Tag Archives: youth

Play Together, Have Fun Together – Part 2

Gemeinsam spielen

We recently talked to one of our partners from Schachclub Vaterstetten-Grasbrunn and co-organizer of the Chessimo Cups. An interesting conversation about his love for chess, the game’s benefits for young people and an unusual concept for tournaments, part two:

Could you elaborate on your concept of competitions for amateurs and youths?

First of all, it it probably important to mention that we capped the DWZ (German ELO) at 1500, because players who are better than that have plenty of opportunities to compete in events. It was important to us to focus on amateur chess in the broadest sense, such as tournaments where children play adults and where people can compete, even though they might only have discovered chess late in life. So the motto of the Chessimo Cups is: play chess together, have fun together.

Our concept, initially developed by Dr. Konrad Müller, consists of two parts: the youths championship goes up to age eleven and a DWZ of 1000. This limit ensures that the competing children play at a similar level and have a real chance of winning – which makes them significantly more motivated! The second approach is an amateur cup and involves a system with groups of four, meaning four players at a single table, who play each other. These groups are organized in a similar manner to ensure equal opportunity and prevent matches from already being decided before they have even begun.

Another aspect that’s special about this: all of the games are played in a single day. Time-wise, it does not only ease the load on parents, but also provides the players with the opportunity to play multiple matches in a day – that’s quite different from other tournaments.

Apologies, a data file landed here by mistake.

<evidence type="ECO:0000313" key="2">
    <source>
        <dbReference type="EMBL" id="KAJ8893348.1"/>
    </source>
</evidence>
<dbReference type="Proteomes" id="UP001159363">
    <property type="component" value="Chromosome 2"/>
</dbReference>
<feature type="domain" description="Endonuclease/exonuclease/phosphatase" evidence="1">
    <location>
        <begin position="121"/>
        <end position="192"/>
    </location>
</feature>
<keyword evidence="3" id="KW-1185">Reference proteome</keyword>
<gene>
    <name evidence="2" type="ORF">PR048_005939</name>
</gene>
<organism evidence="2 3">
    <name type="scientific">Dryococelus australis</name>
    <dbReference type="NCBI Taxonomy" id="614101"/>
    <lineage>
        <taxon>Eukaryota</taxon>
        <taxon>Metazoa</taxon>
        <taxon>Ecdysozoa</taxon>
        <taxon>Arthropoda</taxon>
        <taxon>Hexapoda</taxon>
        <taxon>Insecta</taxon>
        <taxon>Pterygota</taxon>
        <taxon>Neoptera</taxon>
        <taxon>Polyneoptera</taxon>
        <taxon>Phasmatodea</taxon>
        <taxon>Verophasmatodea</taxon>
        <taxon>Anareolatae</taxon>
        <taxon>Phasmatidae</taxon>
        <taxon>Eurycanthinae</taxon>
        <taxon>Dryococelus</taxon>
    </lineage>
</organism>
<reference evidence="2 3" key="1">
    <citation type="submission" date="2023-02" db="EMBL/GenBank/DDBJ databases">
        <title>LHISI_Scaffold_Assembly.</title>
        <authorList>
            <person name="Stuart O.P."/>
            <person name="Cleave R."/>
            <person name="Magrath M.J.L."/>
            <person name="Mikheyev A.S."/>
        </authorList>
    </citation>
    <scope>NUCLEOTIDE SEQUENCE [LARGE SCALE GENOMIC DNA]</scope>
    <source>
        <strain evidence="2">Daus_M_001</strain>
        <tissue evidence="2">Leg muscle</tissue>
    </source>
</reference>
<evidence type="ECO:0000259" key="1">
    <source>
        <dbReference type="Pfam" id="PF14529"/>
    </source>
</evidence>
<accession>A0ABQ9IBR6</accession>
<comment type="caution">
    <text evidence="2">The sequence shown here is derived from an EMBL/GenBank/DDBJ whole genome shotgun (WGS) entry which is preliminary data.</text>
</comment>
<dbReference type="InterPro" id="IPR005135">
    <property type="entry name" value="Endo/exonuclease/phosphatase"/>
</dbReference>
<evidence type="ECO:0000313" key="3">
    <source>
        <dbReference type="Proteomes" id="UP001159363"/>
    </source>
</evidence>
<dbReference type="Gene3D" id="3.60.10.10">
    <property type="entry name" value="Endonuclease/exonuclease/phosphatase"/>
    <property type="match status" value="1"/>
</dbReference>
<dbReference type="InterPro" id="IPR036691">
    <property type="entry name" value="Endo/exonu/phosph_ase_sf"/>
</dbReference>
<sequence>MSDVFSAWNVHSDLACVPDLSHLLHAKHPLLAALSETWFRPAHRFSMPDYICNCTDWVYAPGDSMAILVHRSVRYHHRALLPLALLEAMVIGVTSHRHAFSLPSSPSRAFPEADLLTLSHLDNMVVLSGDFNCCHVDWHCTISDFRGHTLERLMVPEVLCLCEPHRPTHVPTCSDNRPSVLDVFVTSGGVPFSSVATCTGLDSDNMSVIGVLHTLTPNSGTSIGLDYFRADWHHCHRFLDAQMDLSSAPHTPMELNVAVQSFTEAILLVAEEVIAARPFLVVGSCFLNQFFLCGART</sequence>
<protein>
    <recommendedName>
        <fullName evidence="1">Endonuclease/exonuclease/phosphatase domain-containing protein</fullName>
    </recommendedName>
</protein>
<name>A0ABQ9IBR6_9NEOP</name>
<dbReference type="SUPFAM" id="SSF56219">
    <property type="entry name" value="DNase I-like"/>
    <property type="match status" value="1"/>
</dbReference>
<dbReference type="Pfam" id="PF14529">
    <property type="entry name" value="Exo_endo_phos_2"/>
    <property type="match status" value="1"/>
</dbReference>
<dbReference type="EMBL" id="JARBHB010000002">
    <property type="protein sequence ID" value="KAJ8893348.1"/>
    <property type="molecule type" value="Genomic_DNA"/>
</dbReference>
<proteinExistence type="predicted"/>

In the end, how did you come to partner up with Chessimo?

That’s because I’ve had a lot of positive experiences with Chessimo. After downloading the app in spring 2015 I came to an agreement with my daughter while we were on vacation: “for every minute that you play chess on Chessimo, you get to watch a minute of Minecraft Let’s Play videos” – which was a big deal to her at the time (laughs). The result: 90 minutes of practice time each day and more than a 1000 completed problems. When we got back home, she beat two of our top boys – which right away got people to question me about the contents of her breakfast.

I think repetition-based system that Chessimo is built on is ideal. The point being: if you have learned mate in one, the mate in two is going to involve the previously learned mate in one. I am convinced that learning through repetition is an ability that is taught less or even actively unlearned in elementary school nowadays, even though children still need it. Chessimo helps them acquire this skill while having fun at the same time!

If you look for chess apps, you‘ll mostly find apps that are only suited for either play or analysis. If you do manage to find an app to practice with, it’s often going to be targeted at a very narrow audience. Chessimo is not only suited for children or beginners, but also for experienced players, thanks to the different levels of difficulty. All of these positive aspects lead me to try and establish a partnership with Chessimo and thereby link two parts that really haven’t been linked too much in chess: online and offline.